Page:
Dear Colleagues and Friends of the Center, ‌

This will be my final letter, since I am stepping down from the directorship of the Center for the Humanities that I have held since its establishment in 2007. Throughout the two terms and ten years, I have found immensely rewarding my interactions with my faculty colleagues, the graduate students, and members of the community of South Florida, as well as the challenges of presenting a varied set of programming to engage these various constituencies.
      The new Director, whose appointment was unanimously recommended by the Center’s faculty board, is Hugh Thomas, Professor of History and Cooper Fellow, who has achieved an international reputation as a distinguished scholar of medieval England. Hugh could not be a better choice, for he has been making valuable contributions to the Center since its inception: he served on the planning committee for the Center that drew up a proposal for its establishment; he has been a member of the Center’s faculty board; and he is one of the few faculty members who have been awarded a fellowship at the Center twice. I am confident that the Center will continue to thrive under his directorship; he has already identified new initiatives focusing on undergraduates, and I very much look forward to seeing the fruition of these innovative projects.
      This past fall we welcomed Henry King Stanford Distinguished Professors Annette Gordon-Reed, who gave a timely and compelling talk on the past and present of race relations in the US, and Richard Martin, who shared with us his investigations into the relationship between the Homeric epics and local religions in ancient Greece. The Department of Classics organized a conference, “Homer and his Legacy,” to honor Martin’s scholarship on Homer.
      Although Hurricane Irma compelled us to postpone the lecture by Henry King Stanford Distinguished Professor Elizabeth Boone, she was able to visit us in January to present a fascinating talk and informative seminar on the painted books and pictographic writing system of the Aztecs. The spring also brought Vincent Brown, whose talk on the consequences of the transatlantic slave trade in militant resistance, accompanied the Lowe exhibition, “Antillean Visions: Maps and Map-making in the Caribbean”; and Dylan Penningroth, whose keynote for the History Department conference, “The Many 14th Amendments,” addressed the relationship between African American religion and legal culture. In April, the Center presented the fourth Edith Bleich lecture by Ingrid Rowland on two Renaissance magnates—one Italian, one German—the first public event to be held in the newly inaugurated Kislak Center.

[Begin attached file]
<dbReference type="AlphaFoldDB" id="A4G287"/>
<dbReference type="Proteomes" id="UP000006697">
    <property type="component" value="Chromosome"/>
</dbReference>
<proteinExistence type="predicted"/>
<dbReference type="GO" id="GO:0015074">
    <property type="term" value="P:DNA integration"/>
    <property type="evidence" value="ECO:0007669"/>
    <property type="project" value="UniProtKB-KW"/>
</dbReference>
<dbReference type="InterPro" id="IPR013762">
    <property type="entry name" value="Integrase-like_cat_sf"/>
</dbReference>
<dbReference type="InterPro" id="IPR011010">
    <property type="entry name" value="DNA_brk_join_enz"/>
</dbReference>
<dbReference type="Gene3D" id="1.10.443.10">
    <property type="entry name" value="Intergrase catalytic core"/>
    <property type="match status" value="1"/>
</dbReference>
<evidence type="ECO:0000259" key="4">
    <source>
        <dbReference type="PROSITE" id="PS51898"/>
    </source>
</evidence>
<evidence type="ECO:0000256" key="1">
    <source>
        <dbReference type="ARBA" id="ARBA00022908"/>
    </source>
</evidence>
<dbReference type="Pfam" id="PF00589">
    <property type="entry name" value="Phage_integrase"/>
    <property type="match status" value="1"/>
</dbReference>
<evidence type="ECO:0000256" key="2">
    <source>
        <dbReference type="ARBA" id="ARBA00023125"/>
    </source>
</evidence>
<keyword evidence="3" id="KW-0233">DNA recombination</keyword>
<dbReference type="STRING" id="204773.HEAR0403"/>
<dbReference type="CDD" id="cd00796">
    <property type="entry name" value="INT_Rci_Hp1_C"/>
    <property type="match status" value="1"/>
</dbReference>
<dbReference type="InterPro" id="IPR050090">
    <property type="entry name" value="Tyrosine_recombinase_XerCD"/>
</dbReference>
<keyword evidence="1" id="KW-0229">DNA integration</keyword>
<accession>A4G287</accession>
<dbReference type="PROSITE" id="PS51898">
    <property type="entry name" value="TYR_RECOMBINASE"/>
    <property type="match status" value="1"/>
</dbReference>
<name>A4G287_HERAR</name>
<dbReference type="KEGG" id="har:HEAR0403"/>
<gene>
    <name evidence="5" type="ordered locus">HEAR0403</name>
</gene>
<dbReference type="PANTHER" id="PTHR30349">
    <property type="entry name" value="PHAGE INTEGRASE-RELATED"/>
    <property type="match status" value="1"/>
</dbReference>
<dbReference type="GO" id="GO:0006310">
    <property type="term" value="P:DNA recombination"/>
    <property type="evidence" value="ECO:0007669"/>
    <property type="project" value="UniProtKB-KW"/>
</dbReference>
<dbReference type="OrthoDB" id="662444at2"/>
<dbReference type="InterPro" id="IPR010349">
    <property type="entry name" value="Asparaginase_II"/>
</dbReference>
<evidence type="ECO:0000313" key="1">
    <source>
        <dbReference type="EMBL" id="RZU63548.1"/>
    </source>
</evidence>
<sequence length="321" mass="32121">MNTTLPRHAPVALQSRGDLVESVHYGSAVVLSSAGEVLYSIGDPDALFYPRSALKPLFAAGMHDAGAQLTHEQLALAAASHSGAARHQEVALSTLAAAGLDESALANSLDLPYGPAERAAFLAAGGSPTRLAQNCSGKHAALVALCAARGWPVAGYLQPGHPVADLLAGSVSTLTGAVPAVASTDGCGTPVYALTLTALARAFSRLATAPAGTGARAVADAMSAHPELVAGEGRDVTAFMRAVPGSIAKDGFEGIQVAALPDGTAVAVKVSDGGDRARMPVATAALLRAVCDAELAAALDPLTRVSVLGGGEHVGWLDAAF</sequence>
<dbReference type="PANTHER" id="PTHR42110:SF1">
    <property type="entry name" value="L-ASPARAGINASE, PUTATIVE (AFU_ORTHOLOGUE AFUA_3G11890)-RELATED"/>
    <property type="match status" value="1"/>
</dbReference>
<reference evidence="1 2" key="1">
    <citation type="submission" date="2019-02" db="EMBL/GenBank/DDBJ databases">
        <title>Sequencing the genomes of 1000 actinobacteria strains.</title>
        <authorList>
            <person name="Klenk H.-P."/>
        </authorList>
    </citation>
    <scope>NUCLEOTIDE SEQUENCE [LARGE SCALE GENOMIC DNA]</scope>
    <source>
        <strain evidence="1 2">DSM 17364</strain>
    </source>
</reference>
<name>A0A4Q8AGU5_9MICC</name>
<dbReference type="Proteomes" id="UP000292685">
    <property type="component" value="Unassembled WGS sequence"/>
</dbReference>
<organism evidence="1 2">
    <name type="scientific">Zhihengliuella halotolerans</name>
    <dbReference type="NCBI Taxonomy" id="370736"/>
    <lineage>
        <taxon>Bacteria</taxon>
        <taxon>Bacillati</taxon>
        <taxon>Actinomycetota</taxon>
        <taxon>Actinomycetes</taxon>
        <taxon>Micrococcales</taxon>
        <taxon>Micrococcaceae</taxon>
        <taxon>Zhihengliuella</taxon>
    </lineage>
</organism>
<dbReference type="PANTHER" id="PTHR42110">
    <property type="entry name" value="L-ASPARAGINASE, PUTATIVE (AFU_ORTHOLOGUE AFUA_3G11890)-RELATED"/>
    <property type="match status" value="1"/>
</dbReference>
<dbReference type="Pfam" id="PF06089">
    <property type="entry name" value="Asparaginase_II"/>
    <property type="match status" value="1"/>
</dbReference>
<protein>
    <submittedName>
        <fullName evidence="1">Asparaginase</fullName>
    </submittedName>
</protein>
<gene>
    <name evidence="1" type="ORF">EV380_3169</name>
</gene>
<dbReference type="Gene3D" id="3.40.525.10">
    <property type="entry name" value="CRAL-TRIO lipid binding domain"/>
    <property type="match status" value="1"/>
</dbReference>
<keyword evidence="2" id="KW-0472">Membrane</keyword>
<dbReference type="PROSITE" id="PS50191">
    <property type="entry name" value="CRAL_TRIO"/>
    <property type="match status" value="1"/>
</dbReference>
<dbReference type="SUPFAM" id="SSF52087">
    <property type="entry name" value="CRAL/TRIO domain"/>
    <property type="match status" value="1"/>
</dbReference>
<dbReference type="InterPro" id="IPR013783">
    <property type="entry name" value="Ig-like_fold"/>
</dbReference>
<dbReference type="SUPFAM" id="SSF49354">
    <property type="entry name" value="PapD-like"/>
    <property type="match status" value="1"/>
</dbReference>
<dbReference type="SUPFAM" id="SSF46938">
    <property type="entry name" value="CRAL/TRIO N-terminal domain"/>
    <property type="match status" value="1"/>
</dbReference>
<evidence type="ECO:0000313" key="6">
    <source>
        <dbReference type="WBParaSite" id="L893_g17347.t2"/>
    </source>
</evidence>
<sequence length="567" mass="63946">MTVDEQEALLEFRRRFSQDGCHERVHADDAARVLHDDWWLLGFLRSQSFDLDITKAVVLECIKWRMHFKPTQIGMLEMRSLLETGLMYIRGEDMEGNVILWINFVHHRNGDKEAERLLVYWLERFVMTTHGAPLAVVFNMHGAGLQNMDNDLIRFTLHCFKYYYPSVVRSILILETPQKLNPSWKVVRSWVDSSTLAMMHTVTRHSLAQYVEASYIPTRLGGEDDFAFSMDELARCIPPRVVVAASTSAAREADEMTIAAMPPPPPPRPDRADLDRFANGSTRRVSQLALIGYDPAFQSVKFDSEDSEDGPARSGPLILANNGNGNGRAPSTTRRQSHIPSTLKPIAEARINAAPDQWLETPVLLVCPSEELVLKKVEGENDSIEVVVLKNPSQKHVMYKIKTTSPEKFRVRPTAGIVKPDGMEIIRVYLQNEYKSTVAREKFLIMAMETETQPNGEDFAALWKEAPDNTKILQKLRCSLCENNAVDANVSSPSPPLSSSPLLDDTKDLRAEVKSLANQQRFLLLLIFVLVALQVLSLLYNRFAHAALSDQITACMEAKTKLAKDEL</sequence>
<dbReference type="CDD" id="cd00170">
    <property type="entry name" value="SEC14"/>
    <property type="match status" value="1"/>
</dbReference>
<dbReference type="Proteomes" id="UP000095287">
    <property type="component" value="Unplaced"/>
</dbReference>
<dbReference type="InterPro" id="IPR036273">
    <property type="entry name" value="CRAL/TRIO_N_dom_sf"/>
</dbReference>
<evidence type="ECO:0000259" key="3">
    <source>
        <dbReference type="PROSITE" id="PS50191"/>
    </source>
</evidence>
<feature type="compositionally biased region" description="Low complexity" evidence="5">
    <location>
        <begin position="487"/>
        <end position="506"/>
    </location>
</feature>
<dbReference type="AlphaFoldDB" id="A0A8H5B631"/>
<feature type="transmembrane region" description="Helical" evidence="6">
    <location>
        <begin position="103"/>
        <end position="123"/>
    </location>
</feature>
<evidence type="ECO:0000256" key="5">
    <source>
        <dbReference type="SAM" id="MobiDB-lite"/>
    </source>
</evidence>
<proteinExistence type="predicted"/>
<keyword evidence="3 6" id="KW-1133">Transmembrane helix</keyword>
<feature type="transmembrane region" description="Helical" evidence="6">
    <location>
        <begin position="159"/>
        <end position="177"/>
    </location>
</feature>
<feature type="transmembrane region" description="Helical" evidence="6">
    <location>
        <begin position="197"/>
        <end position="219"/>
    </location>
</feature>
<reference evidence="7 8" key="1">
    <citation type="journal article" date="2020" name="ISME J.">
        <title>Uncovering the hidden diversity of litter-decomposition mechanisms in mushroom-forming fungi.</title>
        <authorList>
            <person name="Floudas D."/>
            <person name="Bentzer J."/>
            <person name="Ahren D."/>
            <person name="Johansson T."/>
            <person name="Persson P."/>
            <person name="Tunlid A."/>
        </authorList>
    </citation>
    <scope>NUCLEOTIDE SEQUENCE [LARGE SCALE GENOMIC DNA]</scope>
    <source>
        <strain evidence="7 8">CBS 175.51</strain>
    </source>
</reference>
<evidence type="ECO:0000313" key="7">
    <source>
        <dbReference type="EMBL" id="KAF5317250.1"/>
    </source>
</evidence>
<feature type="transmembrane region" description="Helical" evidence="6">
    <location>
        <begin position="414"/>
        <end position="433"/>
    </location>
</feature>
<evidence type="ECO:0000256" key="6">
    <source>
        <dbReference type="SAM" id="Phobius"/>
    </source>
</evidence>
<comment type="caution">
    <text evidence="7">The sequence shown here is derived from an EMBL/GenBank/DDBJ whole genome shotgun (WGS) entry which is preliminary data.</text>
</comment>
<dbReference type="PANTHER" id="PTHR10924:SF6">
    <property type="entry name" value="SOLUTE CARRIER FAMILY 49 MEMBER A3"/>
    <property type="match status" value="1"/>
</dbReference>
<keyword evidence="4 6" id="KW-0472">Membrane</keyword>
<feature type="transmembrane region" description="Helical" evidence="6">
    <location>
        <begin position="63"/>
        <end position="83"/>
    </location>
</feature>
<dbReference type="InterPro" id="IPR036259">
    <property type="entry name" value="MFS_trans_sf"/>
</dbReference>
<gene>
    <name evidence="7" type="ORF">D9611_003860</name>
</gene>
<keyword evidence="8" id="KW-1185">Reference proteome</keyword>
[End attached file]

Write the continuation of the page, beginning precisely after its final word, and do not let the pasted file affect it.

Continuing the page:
In addition to these lectures which attracted large audiences comprised of the UM community— faculty, staff, students—as well as the general public, we continued to present programming aimed at graduate students navigating an increasingly difficult academic job market: for our established series of workshops, Expanding Career Opportunities for PhDs, we brought back to campus our own PhD graduates—in English, History, and Philosophy—who currently teach at community colleges; we also invited a “humanist entrepreneur,” who has built a successful editorial and translation service by deploying the training and expertise she gained in working toward her PhD. In addition, we presented two publishing seminars, one on how to navigate the various stages of book development, and another on writing an effective book proposal, which also addressed the important question of how to conceptualize a compelling book project.
     We thank President Julio Frenk and Provost Jeffrey Duerk, who welcomed the participants for “The Many 14th Amendments” conference. Thanks are also due to the Center’s faculty board and our Dean of the College of Arts and Sciences, Leonidas Bachas, and Senior Associate Dean for Research, Angel Kaifer, for their ongoing support of our programming. I also acknowledge the hard work of our staff during this time of transition: Zureyka Carsi, Amanda Vargas, Ony Dunnham, Carol Valle; graduate program coordinators Alisa Bé and Kerri-Leanne Taylor; and student assistants Hunter Carpenter, Jack Morton, Demaree Rios, and Peter Winans. 

Mihoko Suzuki
Director, Center for the Humanities
Professor of English